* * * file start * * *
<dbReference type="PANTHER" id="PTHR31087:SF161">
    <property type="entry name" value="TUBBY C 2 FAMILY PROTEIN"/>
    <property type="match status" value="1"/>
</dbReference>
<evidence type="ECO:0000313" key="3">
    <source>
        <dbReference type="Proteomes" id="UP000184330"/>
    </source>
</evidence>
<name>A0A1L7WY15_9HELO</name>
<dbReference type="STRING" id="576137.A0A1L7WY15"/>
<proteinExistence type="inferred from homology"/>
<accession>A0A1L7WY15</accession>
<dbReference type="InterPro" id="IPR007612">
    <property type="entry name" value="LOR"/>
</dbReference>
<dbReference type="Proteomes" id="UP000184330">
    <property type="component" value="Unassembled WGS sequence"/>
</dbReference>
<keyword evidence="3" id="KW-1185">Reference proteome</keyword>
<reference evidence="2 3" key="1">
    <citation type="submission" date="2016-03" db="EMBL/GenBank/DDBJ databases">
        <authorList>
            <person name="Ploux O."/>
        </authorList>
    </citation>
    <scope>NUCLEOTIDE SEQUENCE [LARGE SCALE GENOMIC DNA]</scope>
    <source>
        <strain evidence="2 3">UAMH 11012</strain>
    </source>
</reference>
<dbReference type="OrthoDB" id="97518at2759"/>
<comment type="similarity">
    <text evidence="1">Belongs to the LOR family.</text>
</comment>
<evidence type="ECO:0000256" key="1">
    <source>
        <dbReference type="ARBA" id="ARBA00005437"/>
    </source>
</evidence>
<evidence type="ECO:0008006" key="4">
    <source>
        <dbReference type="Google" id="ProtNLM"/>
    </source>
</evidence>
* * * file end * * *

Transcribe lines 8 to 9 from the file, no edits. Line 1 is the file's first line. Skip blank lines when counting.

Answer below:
    </source>
</evidence>